LTS

Language Teaching Studies Blog Site at the University of Oregon

March 18, 2018
by Trish Pashby
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Alumni Spotlight: Li-Hsien Yang

Li-Hsien Yang graduated from the LTS Program with her MA in 2011. Since then, she has had a very interesting career in language teaching. We asked her to share some highlights.

Li-Hsien with Black Egg Hello Kitty at Hakone

What have you been doing since graduating?
I started my journey as a Chinese Flagship GTF (I believe they call it GE now). I started at the Center for Applied Second Language Studies (CASLS) in 2010 as an LTS student, and I have been working at CASLS ever since (I signed my contract in the morning of my Terminal Project presentation day). What could a be better surprise than an actual employment contract? I began my first official job title as a Chinese curricula assistant. I worked with the curriculum team for various online Chinese learning projects, Chinese assessment item writing, and grading. Gradually, my role shifted toward working with specific international students. Currently I work with partners overseas to do customized programs for international students. I develop programs from 3 weeks to 10 months long with integration of intercultural experiences, place-based theme module learning about global issues, language pedagogy and American education systems. Every year, I have about 70 students on campus or in the community for various purposes.

Li-Hsien (front, left) and 3-Week Oregon Experience Program for Nagoya University and Meiji Gakuin University students

What jobs or activities in the field of language teaching have been most interesting for you?
I love my current job. I am able to develop a program from a program design prospective, but I also get to do the nitty gritty logistics such as course syllabi design, lesson plans and both summative and formative assessments. I am always stimulated by my students’ enthusiastic positive energy and beautiful smiles. This is the most rewarding part in the world languages field, to work with international students. I love to try new ideas on my students and this has been very fun and full of surprises.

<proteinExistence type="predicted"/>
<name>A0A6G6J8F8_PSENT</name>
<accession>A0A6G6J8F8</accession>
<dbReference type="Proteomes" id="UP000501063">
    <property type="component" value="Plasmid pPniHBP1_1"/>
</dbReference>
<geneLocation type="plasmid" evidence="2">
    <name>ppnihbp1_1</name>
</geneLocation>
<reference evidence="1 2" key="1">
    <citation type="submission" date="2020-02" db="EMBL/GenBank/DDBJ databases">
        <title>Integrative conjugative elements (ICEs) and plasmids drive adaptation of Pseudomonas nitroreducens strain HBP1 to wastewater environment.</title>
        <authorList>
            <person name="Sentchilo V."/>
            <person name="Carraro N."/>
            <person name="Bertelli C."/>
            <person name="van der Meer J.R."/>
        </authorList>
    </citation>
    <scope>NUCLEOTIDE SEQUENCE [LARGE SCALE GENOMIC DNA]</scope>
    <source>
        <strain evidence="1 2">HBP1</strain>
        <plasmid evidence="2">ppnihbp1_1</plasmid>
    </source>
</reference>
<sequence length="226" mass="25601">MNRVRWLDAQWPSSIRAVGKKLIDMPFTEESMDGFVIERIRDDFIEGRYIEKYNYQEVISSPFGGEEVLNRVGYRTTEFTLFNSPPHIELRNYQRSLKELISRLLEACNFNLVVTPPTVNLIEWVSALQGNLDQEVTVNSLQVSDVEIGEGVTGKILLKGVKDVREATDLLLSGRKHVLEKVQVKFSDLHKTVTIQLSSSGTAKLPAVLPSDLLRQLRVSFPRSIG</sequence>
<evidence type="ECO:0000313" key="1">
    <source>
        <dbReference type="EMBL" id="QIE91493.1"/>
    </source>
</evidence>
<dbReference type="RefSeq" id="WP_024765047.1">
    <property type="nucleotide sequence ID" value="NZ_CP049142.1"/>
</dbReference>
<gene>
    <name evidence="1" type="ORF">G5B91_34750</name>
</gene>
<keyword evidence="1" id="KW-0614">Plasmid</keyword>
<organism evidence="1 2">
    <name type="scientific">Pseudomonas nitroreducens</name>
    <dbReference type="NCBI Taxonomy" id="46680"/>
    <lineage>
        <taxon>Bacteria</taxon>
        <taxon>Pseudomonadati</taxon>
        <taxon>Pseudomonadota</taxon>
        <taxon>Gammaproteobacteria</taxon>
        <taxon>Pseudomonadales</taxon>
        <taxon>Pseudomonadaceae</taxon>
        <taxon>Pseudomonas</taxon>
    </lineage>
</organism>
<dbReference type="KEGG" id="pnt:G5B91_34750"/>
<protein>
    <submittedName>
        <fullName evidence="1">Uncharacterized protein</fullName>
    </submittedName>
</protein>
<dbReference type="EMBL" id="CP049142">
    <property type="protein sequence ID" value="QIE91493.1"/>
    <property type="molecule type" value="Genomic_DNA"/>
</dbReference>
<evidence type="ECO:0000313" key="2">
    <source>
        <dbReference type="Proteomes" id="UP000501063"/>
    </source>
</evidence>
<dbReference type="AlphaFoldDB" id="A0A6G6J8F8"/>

Farewell Party with Oregon International Internship Program student interns, principals, mentor teachers and host families

What advice do you have for new language teachers?
Self-care is essential!
There is no perfect lesson plan.
Be flexible.

Is there anything else you’d like to share with us?
I have been getting more interested in gardening, and I have started planning what to plant this year. Also, I enjoy trying different cuisines and having great conversations with diverse people.

Li-Hsien (center) with Oregon Experience colleagues Isabelle Sackville-West (Linguistics Dept undergraduate student) and Zach Patrick-Riley (current LTS student)

Thank you, Li-Hsien! We wish you much continued success in the field of language teaching–and a great garden this year!

March 11, 2018
by zachp
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Student Spotlight: Yuxin Cheng (2017-2018)

It is my pleasure to introduce you to 2017-18 LTS MA student Yuxin Cheng!

Hi Yuxin! Please tell the world a little bit about yourself:

Yuxin at a cool shop in Monterey, California

Hi everyone, this is Yuxin. I like traveling and all kinds of cute stuff. My undergraduate major was in Accounting, and then I was suddenly aware that I wanted to be a teacher due to my volunteer experience in a Chinese immersion elementary school in Salt Lake City, Utah.

Have you been enjoying the LTS program?

Yuxin (center) with LTS friends Ngan and Yumiko (and Gary from Yamada Language Center)

Yes! I like the courses I am taking and the internship I am doing. Although sometimes I feel a little bit “sad” since I hardly have any time to have fun with my friends, and only have classes, group meetings, readings and papers around my MA project. But I guess this is how my life is supposed to be as a graduate school student. My cohort is really nice; everyone is willing to share and help.

I really like the learning environment in all the courses, and the positive energy shared among our cohort. I appreciate that I have the chance to be involved in our LTS family (people get together after classes to do things, which is really nice and warm). We are more than a cohort in the same program: we are also good friends in each other’s life. Our program’s faculty are all very kind and helpful as well, and they have been working really hard to offer us professional advice and provide help.